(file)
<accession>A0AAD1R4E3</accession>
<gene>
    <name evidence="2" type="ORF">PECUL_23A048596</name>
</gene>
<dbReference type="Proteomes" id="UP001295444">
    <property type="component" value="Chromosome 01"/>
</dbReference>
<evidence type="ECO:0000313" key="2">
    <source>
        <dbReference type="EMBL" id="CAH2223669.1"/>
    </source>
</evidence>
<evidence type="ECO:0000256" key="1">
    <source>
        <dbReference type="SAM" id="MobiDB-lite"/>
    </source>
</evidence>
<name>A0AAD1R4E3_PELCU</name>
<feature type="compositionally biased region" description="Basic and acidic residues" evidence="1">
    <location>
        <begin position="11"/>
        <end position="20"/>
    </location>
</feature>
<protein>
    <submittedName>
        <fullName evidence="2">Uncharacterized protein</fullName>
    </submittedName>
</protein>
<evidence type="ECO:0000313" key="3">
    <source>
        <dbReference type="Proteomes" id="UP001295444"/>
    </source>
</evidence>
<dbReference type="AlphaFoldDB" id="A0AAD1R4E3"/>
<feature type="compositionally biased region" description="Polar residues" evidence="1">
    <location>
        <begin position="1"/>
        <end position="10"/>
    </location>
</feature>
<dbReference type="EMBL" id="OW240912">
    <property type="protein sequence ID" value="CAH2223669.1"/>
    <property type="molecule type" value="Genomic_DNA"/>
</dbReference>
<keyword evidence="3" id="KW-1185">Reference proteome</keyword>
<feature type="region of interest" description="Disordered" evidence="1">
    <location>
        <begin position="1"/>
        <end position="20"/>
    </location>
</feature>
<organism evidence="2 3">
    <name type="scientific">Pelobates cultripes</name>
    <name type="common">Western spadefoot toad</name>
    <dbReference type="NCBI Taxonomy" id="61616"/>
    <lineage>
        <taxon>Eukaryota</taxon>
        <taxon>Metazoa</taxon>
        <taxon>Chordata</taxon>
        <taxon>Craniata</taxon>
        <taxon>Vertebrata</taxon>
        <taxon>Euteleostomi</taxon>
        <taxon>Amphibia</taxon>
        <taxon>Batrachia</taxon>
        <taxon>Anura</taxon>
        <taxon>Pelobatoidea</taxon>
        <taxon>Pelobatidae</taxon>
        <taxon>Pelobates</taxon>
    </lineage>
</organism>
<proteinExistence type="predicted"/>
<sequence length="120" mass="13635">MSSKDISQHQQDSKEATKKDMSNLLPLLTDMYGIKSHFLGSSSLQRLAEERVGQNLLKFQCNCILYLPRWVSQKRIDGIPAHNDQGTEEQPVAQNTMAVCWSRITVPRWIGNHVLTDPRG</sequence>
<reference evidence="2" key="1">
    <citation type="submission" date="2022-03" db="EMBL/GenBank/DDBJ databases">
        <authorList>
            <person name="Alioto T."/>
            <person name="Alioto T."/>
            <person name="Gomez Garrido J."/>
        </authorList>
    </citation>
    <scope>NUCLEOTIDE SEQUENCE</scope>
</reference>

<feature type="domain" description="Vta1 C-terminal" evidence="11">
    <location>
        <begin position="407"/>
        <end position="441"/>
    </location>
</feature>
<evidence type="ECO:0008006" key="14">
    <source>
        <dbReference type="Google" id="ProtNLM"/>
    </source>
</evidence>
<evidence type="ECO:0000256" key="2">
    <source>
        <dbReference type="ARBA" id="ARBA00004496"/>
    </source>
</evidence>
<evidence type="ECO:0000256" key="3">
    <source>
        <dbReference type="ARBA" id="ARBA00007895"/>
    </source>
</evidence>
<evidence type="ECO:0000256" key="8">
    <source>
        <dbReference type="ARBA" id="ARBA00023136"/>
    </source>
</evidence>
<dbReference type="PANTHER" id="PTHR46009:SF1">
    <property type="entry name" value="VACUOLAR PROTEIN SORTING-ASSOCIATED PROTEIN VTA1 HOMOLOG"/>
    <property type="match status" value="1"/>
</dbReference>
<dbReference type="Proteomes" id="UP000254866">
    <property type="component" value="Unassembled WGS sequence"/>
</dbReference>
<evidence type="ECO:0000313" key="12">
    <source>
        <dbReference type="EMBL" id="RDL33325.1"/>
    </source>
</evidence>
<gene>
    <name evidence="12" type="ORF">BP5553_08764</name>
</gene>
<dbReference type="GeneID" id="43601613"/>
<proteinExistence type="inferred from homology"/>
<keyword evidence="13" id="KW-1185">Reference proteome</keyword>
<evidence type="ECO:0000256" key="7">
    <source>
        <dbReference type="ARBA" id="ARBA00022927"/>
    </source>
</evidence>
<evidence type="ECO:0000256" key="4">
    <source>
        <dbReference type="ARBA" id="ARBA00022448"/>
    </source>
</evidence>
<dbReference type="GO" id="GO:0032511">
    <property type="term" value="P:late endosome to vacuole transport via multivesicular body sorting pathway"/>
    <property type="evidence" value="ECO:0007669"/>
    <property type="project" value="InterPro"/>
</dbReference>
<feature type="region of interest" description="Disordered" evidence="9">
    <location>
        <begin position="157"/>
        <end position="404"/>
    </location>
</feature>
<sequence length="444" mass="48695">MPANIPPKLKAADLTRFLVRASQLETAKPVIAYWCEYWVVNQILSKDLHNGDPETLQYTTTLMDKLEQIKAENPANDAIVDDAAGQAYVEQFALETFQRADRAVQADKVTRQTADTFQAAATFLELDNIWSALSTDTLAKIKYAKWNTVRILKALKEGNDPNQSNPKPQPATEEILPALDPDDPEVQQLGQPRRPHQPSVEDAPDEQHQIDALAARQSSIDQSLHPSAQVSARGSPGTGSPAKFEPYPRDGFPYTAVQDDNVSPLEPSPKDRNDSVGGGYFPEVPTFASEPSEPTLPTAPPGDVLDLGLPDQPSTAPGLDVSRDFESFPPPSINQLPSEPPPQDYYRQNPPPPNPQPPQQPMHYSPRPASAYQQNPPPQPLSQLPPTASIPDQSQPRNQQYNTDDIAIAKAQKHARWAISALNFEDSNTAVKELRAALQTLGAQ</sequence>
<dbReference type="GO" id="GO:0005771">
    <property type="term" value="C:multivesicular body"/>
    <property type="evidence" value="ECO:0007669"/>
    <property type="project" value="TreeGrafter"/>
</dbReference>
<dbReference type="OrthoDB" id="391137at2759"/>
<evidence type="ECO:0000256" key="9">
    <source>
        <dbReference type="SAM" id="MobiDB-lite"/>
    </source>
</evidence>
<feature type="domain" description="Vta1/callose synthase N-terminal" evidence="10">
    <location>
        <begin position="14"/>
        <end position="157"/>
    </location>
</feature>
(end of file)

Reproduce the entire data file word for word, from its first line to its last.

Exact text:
<accession>A0AAD1R4E3</accession>
<gene>
    <name evidence="2" type="ORF">PECUL_23A048596</name>
</gene>
<dbReference type="Proteomes" id="UP001295444">
    <property type="component" value="Chromosome 01"/>
</dbReference>
<evidence type="ECO:0000313" key="2">
    <source>
        <dbReference type="EMBL" id="CAH2223669.1"/>
    </source>
</evidence>
<evidence type="ECO:0000256" key="1">
    <source>
        <dbReference type="SAM" id="MobiDB-lite"/>
    </source>
</evidence>
<name>A0AAD1R4E3_PELCU</name>
<feature type="compositionally biased region" description="Basic and acidic residues" evidence="1">
    <location>
        <begin position="11"/>
        <end position="20"/>
    </location>
</feature>
<protein>
    <submittedName>
        <fullName evidence="2">Uncharacterized protein</fullName>
    </submittedName>
</protein>
<evidence type="ECO:0000313" key="3">
    <source>
        <dbReference type="Proteomes" id="UP001295444"/>
    </source>
</evidence>
<dbReference type="AlphaFoldDB" id="A0AAD1R4E3"/>
<feature type="compositionally biased region" description="Polar residues" evidence="1">
    <location>
        <begin position="1"/>
        <end position="10"/>
    </location>
</feature>
<dbReference type="EMBL" id="OW240912">
    <property type="protein sequence ID" value="CAH2223669.1"/>
    <property type="molecule type" value="Genomic_DNA"/>
</dbReference>
<keyword evidence="3" id="KW-1185">Reference proteome</keyword>
<feature type="region of interest" description="Disordered" evidence="1">
    <location>
        <begin position="1"/>
        <end position="20"/>
    </location>
</feature>
<organism evidence="2 3">
    <name type="scientific">Pelobates cultripes</name>
    <name type="common">Western spadefoot toad</name>
    <dbReference type="NCBI Taxonomy" id="61616"/>
    <lineage>
        <taxon>Eukaryota</taxon>
        <taxon>Metazoa</taxon>
        <taxon>Chordata</taxon>
        <taxon>Craniata</taxon>
        <taxon>Vertebrata</taxon>
        <taxon>Euteleostomi</taxon>
        <taxon>Amphibia</taxon>
        <taxon>Batrachia</taxon>
        <taxon>Anura</taxon>
        <taxon>Pelobatoidea</taxon>
        <taxon>Pelobatidae</taxon>
        <taxon>Pelobates</taxon>
    </lineage>
</organism>
<proteinExistence type="predicted"/>
<sequence length="120" mass="13635">MSSKDISQHQQDSKEATKKDMSNLLPLLTDMYGIKSHFLGSSSLQRLAEERVGQNLLKFQCNCILYLPRWVSQKRIDGIPAHNDQGTEEQPVAQNTMAVCWSRITVPRWIGNHVLTDPRG</sequence>
<reference evidence="2" key="1">
    <citation type="submission" date="2022-03" db="EMBL/GenBank/DDBJ databases">
        <authorList>
            <person name="Alioto T."/>
            <person name="Alioto T."/>
            <person name="Gomez Garrido J."/>
        </authorList>
    </citation>
    <scope>NUCLEOTIDE SEQUENCE</scope>
</reference>

<feature type="domain" description="Vta1 C-terminal" evidence="11">
    <location>
        <begin position="407"/>
        <end position="441"/>
    </location>
</feature>
<evidence type="ECO:0008006" key="14">
    <source>
        <dbReference type="Google" id="ProtNLM"/>
    </source>
</evidence>
<evidence type="ECO:0000256" key="2">
    <source>
        <dbReference type="ARBA" id="ARBA00004496"/>
    </source>
</evidence>
<evidence type="ECO:0000256" key="3">
    <source>
        <dbReference type="ARBA" id="ARBA00007895"/>
    </source>
</evidence>
<evidence type="ECO:0000256" key="8">
    <source>
        <dbReference type="ARBA" id="ARBA00023136"/>
    </source>
</evidence>
<dbReference type="PANTHER" id="PTHR46009:SF1">
    <property type="entry name" value="VACUOLAR PROTEIN SORTING-ASSOCIATED PROTEIN VTA1 HOMOLOG"/>
    <property type="match status" value="1"/>
</dbReference>
<dbReference type="Proteomes" id="UP000254866">
    <property type="component" value="Unassembled WGS sequence"/>
</dbReference>
<evidence type="ECO:0000313" key="12">
    <source>
        <dbReference type="EMBL" id="RDL33325.1"/>
    </source>
</evidence>
<gene>
    <name evidence="12" type="ORF">BP5553_08764</name>
</gene>
<dbReference type="GeneID" id="43601613"/>
<proteinExistence type="inferred from homology"/>
<keyword evidence="13" id="KW-1185">Reference proteome</keyword>
<evidence type="ECO:0000256" key="7">
    <source>
        <dbReference type="ARBA" id="ARBA00022927"/>
    </source>
</evidence>
<evidence type="ECO:0000256" key="4">
    <source>
        <dbReference type="ARBA" id="ARBA00022448"/>
    </source>
</evidence>
<dbReference type="GO" id="GO:0032511">
    <property type="term" value="P:late endosome to vacuole transport via multivesicular body sorting pathway"/>
    <property type="evidence" value="ECO:0007669"/>
    <property type="project" value="InterPro"/>
</dbReference>
<feature type="region of interest" description="Disordered" evidence="9">
    <location>
        <begin position="157"/>
        <end position="404"/>
    </location>
</feature>
<sequence length="444" mass="48695">MPANIPPKLKAADLTRFLVRASQLETAKPVIAYWCEYWVVNQILSKDLHNGDPETLQYTTTLMDKLEQIKAENPANDAIVDDAAGQAYVEQFALETFQRADRAVQADKVTRQTADTFQAAATFLELDNIWSALSTDTLAKIKYAKWNTVRILKALKEGNDPNQSNPKPQPATEEILPALDPDDPEVQQLGQPRRPHQPSVEDAPDEQHQIDALAARQSSIDQSLHPSAQVSARGSPGTGSPAKFEPYPRDGFPYTAVQDDNVSPLEPSPKDRNDSVGGGYFPEVPTFASEPSEPTLPTAPPGDVLDLGLPDQPSTAPGLDVSRDFESFPPPSINQLPSEPPPQDYYRQNPPPPNPQPPQQPMHYSPRPASAYQQNPPPQPLSQLPPTASIPDQSQPRNQQYNTDDIAIAKAQKHARWAISALNFEDSNTAVKELRAALQTLGAQ</sequence>
<dbReference type="GO" id="GO:0005771">
    <property type="term" value="C:multivesicular body"/>
    <property type="evidence" value="ECO:0007669"/>
    <property type="project" value="TreeGrafter"/>
</dbReference>
<dbReference type="OrthoDB" id="391137at2759"/>
<evidence type="ECO:0000256" key="9">
    <source>
        <dbReference type="SAM" id="MobiDB-lite"/>
    </source>
</evidence>
<feature type="domain" description="Vta1/callose synthase N-terminal" evidence="10">
    <location>
        <begin position="14"/>
        <end position="157"/>
    </location>
</feature>